Division of Real Estate & Property Management
The City must comply with specific procedures established by State law in order to sell the property that it owns. These procedures provide for a variety of means by which City-owned property may be sold, depending on its location, size and other factors. The following is a description of the most common ways in which property is sold by the City.
The City periodically holds public auctions, in which members of the public may bid to purchase City-owned properties. The purpose of the auctions is to make certain City-owned properties available for purchase by qualified parties interested in rehabilitating them and returning them to the City’s tax rolls. Auctions typically include both residential and commercial properties, as well as vacant lots. City real estate auctions are advertised on the City's website, and provide a link for required pre-registration.
You may contact the Department of Housing and Economic Development to obtain information about the next scheduled auction. If the City-owned property you are interested in purchasing is not included in an upcoming auction, you may make a written request to include the property in the next auction.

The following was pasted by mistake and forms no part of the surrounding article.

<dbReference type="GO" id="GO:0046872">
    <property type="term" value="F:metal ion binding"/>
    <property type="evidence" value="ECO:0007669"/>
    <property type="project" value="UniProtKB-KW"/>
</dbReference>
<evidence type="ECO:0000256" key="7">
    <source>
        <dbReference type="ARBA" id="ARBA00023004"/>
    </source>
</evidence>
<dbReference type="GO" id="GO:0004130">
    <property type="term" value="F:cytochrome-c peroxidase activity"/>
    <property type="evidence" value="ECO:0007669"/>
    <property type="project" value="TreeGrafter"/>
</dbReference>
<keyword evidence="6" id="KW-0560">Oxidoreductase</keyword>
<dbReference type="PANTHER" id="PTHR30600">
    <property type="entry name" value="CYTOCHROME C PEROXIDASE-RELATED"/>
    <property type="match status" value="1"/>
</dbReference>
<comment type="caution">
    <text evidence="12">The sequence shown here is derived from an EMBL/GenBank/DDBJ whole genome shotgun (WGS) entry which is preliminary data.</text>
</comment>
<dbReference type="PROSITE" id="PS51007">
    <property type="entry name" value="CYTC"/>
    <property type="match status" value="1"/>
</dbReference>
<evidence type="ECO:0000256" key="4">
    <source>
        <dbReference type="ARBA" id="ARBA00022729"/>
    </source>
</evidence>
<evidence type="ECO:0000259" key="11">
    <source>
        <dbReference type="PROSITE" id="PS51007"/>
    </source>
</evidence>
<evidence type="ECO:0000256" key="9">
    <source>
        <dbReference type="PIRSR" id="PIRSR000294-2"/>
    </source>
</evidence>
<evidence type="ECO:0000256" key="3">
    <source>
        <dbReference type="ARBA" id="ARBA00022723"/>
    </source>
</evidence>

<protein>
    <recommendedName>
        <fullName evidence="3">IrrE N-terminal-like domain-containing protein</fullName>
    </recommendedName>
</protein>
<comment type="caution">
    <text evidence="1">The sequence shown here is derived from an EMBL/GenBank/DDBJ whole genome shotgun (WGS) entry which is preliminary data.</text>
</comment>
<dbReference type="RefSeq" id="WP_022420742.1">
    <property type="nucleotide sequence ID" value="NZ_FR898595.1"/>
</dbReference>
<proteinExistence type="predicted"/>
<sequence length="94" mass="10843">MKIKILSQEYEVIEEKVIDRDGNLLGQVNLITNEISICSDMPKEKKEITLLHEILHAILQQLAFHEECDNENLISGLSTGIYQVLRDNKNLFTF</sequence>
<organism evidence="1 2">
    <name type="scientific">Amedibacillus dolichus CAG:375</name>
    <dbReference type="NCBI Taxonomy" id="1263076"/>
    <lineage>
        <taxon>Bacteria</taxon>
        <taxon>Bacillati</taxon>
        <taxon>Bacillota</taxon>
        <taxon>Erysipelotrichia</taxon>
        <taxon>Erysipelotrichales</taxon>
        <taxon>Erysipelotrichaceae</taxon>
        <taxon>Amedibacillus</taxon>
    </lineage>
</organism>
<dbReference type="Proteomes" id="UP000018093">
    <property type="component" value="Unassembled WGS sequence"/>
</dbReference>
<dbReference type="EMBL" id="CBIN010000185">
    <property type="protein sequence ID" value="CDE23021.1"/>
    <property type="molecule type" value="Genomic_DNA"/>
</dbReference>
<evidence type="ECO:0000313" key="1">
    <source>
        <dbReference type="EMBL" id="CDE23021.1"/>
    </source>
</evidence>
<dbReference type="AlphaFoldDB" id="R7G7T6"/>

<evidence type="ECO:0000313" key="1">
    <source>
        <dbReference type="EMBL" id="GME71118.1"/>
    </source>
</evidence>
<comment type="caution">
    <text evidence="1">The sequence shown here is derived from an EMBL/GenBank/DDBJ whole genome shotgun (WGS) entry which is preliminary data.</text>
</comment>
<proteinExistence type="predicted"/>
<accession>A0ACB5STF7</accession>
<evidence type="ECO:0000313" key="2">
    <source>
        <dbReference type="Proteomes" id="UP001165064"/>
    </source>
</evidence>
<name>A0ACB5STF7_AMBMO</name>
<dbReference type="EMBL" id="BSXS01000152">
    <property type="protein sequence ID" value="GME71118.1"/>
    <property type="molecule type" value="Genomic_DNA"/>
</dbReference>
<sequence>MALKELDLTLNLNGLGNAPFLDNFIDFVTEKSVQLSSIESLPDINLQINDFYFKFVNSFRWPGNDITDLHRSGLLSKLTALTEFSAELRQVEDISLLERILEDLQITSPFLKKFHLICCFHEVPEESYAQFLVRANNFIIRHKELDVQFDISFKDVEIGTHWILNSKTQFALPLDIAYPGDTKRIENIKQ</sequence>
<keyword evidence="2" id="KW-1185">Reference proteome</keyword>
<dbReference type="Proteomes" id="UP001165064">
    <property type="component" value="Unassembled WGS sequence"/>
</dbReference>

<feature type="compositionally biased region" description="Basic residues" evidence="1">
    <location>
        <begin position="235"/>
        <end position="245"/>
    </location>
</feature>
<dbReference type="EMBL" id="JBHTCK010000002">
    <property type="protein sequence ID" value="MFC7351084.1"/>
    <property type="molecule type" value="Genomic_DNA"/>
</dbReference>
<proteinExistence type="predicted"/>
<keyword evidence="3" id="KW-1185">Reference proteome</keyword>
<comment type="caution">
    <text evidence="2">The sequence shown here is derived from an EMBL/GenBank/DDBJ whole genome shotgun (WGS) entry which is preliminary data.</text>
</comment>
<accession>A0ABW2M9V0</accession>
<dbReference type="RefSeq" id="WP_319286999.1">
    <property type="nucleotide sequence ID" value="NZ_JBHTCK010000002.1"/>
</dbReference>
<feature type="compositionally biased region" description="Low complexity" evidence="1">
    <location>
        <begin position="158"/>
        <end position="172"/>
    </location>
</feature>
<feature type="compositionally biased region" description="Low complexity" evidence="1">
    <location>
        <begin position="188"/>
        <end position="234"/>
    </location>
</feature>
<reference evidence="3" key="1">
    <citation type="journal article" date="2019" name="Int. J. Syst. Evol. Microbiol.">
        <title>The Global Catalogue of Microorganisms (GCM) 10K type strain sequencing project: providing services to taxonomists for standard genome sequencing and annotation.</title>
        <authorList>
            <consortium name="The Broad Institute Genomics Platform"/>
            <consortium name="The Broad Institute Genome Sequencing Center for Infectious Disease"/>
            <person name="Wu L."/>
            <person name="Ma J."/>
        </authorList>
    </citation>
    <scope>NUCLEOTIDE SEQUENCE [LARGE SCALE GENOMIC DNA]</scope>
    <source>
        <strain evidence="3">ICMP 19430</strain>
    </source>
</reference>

Property Sold Without the Need for Public Bidding
In addition to public sales at auction, the City may sell property by private sale without the need for public bidding. This is most commonly done when a property is located within one of the City's many Redevelopment Areas, is an undersized vacant lot, or is being sold to a non-profit organization. Each of these situations is addressed.
Property Within a Redevelopment Area
Redevelopment Areas are geographic areas of the City that have been specifically designated as being in need of redevelopment or rehabilitation pursuant to State law. Once an area of the City is designated as a Redevelopment Area, a Redevelopment area plan is adopted which sets forth the redevelopment area objectives, building specifications and other requirements specific to the area. All the redevelopment area plans are on the City’s website. Review existing redevelopment area plans.